Other parallels have long been acknowledged, most especially the formation of free, dynamic modern societies able to generate impressive material wealth.  America’s economic engine continues to power the world economy.  Meanwhile, the entrepreneurial spirit is equally as intense in Israel.  That nation has served as a fertile incubator of new ideas and businesses – especially in telecommunications, pharmaceuticals, computers, software and medical electronics – the securities of many of them listed on stock exchanges across the United States.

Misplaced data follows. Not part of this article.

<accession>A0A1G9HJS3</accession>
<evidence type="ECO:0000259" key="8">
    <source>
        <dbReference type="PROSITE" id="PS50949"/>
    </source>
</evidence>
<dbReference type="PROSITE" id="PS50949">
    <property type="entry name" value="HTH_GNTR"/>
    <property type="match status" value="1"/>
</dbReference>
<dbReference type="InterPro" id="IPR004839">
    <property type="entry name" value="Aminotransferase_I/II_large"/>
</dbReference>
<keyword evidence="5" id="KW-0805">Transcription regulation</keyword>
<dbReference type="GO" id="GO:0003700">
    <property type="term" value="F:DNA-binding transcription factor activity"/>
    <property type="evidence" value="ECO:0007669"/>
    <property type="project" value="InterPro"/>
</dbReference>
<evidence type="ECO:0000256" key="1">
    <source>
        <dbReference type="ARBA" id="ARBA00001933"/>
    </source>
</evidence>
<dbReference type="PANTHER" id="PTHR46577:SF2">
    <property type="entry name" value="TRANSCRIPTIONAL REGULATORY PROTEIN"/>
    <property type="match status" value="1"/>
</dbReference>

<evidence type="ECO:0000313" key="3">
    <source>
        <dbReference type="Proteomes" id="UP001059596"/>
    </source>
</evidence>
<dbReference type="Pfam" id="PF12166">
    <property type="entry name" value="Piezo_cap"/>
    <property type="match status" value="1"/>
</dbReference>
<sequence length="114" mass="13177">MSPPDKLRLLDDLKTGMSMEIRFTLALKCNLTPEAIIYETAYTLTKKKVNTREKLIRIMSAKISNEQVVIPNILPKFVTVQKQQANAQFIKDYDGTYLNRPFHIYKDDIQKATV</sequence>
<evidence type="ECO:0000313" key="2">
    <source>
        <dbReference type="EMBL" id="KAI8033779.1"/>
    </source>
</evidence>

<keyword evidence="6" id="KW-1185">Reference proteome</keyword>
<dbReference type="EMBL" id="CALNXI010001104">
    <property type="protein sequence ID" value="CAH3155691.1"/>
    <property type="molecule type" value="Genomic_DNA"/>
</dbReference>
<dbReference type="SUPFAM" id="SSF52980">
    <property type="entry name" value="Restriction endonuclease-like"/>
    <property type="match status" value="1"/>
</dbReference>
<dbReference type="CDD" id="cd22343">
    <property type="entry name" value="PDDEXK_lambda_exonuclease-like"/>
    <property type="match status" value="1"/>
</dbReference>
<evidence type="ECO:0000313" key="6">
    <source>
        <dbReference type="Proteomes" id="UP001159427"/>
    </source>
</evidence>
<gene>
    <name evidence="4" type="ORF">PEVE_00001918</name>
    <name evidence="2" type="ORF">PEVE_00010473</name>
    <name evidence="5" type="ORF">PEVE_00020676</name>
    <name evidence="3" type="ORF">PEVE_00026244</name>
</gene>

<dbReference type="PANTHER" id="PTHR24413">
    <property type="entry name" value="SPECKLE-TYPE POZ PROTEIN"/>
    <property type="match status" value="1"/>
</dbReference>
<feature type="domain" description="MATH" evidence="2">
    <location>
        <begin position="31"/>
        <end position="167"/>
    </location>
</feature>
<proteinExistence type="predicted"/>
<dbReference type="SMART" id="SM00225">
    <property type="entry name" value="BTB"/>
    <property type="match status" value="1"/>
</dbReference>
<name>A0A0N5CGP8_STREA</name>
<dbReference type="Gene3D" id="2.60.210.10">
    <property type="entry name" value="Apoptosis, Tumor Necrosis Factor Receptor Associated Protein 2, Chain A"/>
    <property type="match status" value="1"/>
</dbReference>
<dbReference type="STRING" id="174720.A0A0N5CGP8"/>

Turning to societal problems – past and present – both societies have journeyed down similar paths.  The United States early on viewed the natives of America as unworthy migratory populations whose presence should not impede the rapid advance of settlers.  Similarly, most early Zionists who arrived in the area chose to dismiss the Palestinian presence and assumed that Jewish claims to the territory were self-evident and indisputably more legitimate.  Indians and Palestinians both, therefore, could, without much remorse, be removed (and in certain instances eliminated).  That led ultimately, for those Indians who survived, to reservations, and, for large numbers of Palestinians, to refugee camps.  Both nations chose either to overlook or gloss over such events, but remarkably, have, in more recent times, been willing to revisit these chapters in their history.  American textbooks now routinely inform readers about the brutalization and removal of Native Americans, while Israeli researchers and authors have provided detailed accounts, largely unchallenged, of the killing of local Arab populations during the war for statehood and their dispossession from ancestral lands and villages.